I spend more time in the tasting room in the winter and early spring. Yes, its because business is slower this time of year and I am cheap about having help in with little to do. Oh, and I like to reconnect with customers and get feedback on the wine.
I tend to piddle with wine left over from the prior vintage while things are slower. This sometimes gets me kudos and sometimes gets me trashed. I am in the process of bottling a new dry white wine using the Indiana Seyval Blanc. I love a crisp, clean, simple Seyval and our MISSISSINEWA WHITE has been in our line since 2003. But I have been monkeying with it and we'll see if I get trashed or kudo'ed!?
The sweet wine lovers can look forward to February when I hope to offer the new versions of SWEET SALAMONIE and WATERTOWER, both white wines that come close to pegging the sweet-o-meter. As I wrap these up, I start tweaking a new semi-sweet red and trying to get the new vintage Foch wines ready to bottle.
Tomorrow is our January Wine Nite and as I sit here typing the snow is piling up, but the weatherpersons are promising it will break in the morning and clear up for the day. I just hope we can get the people in here for Wine Nite, I think its fun and i get to sell a little wine!
We kick off our free seminars on the 29th with a wine basics class for those who want to know more about the wine world. We'll talk about wine names, types, appellations, regions, and descriptors. We only have room for 20 to 25 people for these little workshops, so sign up soon if you want to attend!
Sunday, January 15, 2012
So I got yelled at recently by a customer who said, "I have been waiting two months for your blog on the dining room full of gift baskets thing, what happened?"
Ok, fair enough, but its not all that funny when its happening. Every year my wife takes on the task of making ALOT of gift baskets for the winery. Its a lot of work, of course, because she is picky about what she puts into the baskets and how they are put together.
Begining in around July, she starts looking for baskets and stuff to put in them, although I have seen her sneak bags full of items in throughout the year with the explanation, "There was a closeout!". These items are socked away in our guest bedroom (thus no overnite house guests September thru December) and brought out in early October for assembly.
From that point on, the dining room in the center of our home is piled high and full of grass bedding, baskets of all shapes and sizes, ribbon, plastic wrap, and do-hickies to jazz up the baskets.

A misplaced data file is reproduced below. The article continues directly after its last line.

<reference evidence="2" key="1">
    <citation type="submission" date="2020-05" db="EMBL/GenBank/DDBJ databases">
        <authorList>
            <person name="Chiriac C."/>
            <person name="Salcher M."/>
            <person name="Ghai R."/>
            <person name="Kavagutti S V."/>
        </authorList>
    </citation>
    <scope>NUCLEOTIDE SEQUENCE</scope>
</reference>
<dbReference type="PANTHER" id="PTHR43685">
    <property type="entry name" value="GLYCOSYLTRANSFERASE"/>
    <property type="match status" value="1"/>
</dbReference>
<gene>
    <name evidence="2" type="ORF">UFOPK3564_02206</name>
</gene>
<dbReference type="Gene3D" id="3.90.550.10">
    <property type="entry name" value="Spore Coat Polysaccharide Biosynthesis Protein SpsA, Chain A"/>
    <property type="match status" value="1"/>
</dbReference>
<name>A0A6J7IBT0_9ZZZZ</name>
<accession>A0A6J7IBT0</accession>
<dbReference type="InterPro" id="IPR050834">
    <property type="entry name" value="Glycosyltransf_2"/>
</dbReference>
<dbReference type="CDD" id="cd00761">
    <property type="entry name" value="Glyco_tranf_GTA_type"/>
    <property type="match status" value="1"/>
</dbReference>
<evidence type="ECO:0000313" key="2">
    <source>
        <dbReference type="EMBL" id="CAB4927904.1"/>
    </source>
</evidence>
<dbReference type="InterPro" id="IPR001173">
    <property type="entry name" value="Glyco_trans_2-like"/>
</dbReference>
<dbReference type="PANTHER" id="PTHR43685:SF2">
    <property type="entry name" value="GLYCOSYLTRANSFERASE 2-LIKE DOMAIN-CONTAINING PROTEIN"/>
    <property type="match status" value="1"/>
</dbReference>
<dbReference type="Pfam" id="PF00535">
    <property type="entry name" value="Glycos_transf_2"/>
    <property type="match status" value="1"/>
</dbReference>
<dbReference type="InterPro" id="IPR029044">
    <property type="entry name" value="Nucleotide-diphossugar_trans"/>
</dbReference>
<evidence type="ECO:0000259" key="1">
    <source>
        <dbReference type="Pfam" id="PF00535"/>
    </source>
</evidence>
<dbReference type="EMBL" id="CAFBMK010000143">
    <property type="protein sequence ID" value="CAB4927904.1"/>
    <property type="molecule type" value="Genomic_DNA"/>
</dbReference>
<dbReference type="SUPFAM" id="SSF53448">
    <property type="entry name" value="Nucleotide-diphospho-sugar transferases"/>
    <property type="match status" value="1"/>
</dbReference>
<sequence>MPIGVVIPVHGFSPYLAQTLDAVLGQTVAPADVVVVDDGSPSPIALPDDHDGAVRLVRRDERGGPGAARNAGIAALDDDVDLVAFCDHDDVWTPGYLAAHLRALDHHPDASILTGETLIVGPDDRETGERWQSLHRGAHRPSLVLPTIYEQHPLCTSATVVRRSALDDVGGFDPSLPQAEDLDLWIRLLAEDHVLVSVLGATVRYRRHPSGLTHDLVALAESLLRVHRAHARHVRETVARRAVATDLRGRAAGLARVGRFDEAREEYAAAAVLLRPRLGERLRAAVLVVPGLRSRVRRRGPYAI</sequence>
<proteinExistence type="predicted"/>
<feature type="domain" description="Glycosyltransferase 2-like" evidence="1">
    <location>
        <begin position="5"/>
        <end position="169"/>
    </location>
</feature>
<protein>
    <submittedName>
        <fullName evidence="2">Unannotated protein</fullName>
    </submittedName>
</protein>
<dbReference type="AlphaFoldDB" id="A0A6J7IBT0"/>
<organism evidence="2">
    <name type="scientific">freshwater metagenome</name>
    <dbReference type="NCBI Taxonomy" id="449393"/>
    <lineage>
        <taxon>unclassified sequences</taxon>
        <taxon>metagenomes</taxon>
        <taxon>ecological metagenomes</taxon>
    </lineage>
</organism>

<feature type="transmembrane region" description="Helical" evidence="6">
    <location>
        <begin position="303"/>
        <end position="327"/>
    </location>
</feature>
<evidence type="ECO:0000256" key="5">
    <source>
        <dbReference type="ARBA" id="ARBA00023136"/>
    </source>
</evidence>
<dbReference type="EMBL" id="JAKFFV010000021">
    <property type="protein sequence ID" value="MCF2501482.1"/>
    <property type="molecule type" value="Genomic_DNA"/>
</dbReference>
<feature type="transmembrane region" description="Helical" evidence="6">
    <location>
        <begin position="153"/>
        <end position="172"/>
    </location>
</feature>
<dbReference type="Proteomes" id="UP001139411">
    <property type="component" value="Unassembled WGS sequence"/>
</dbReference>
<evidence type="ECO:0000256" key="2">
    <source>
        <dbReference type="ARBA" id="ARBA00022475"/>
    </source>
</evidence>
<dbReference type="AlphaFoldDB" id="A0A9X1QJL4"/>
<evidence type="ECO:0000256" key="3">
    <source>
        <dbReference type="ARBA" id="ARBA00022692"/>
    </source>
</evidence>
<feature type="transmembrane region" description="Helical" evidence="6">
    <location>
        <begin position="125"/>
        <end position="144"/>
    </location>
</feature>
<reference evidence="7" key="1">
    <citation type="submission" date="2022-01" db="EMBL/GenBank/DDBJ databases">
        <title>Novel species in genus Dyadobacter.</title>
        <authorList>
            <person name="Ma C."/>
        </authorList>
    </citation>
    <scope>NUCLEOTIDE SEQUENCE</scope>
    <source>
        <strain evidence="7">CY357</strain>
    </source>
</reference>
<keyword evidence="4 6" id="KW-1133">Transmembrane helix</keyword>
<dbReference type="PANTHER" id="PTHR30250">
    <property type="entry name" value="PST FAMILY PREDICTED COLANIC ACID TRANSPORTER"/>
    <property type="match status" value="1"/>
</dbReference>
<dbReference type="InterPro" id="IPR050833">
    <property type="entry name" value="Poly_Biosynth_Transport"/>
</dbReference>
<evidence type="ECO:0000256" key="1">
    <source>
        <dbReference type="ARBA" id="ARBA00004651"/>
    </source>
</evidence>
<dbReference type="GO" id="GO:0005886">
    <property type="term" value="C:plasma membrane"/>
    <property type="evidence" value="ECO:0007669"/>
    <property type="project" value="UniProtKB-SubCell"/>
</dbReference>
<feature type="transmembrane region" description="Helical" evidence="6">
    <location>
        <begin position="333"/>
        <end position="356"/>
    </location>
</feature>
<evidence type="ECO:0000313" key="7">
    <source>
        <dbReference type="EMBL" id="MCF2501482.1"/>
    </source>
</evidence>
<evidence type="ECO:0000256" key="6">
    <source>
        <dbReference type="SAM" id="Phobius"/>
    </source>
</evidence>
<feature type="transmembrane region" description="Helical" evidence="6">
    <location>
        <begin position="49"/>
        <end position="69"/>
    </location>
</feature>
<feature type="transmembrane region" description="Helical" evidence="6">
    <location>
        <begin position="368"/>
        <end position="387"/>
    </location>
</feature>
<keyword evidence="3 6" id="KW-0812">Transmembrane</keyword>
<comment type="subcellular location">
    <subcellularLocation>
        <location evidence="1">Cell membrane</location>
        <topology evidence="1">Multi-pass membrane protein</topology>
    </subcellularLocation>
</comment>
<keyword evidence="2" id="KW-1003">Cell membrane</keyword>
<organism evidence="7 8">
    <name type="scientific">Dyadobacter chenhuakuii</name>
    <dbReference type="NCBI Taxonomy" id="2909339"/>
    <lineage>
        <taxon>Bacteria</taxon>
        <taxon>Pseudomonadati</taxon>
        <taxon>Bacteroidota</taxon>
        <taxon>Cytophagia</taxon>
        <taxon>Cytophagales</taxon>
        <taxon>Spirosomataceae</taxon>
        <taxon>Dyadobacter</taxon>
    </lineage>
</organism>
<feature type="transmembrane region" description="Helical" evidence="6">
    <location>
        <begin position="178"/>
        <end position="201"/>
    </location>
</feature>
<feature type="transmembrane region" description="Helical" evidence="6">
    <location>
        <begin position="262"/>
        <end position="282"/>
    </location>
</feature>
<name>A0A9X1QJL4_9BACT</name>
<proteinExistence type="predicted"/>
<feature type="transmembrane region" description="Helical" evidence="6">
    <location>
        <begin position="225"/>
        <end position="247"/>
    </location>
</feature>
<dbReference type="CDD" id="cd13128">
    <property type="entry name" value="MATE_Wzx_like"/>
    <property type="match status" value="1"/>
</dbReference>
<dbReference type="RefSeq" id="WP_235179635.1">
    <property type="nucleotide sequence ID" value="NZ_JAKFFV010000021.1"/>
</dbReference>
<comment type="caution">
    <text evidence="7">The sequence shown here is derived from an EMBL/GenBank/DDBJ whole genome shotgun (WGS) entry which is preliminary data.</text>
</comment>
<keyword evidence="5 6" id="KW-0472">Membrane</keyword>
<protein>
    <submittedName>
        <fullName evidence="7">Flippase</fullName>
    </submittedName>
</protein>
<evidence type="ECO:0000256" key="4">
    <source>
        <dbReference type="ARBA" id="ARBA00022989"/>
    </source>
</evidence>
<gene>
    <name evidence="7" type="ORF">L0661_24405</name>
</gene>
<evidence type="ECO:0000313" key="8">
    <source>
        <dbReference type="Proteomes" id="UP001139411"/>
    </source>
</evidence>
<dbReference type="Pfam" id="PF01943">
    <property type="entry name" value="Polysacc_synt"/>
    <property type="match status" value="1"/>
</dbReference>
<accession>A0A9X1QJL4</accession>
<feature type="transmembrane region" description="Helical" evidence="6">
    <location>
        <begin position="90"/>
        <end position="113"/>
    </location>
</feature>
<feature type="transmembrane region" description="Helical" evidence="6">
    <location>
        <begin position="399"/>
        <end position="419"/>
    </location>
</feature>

Oh, plus candy and snacks too. See, I have been known to snack on my way through the dining room and this results often in me getting yelled at for eating the basket goodies. True enough, but first of all, I see it as compensation for the inconvenience and secondarily, she should factor in my "grazing" as I have done this for years!
At times, its a real obstacle course walking through the house as the piles spill into the walkway or path through the dining room. This huge "mess" casues another interesting development: my wife does prefers to not have any visitors see her home looking "this way". I say, we will explain what this pile of stuff is and they will understand. Uh, no! We greet family and other personal visitors in the winery instead of our home and we take them out to eat instead of offering my wife's great home cooking.
This is one of the many sacrifices one makes for owning a small winery. I guess its a fairly small one in the greater scheme of things, losing a dining room while gaining a winery. Maybe we could add on to the winery? Hummmmm???
Tuesday, January 10, 2012
So my wife and I took off for the weekend at the first of the year, a few days to rest and recharge after the demanding holiday season.
While we we gone, the area experienced some very high winds that broke our swinging sign, snapping off one side and causing the sign to swing about on the one hook.
This could have very easily allowed our (expensive!) sign to bash itself to pieces against the sign post.
But someone came and unhooked the other side and left it laying by our stairs. We have patched the sign back together and it is once again back in place.
THANK YOU! To this anonymous Samaritan(s) who went to considerable trouble to do this Good Deed. It almost restores one's faith in humanity!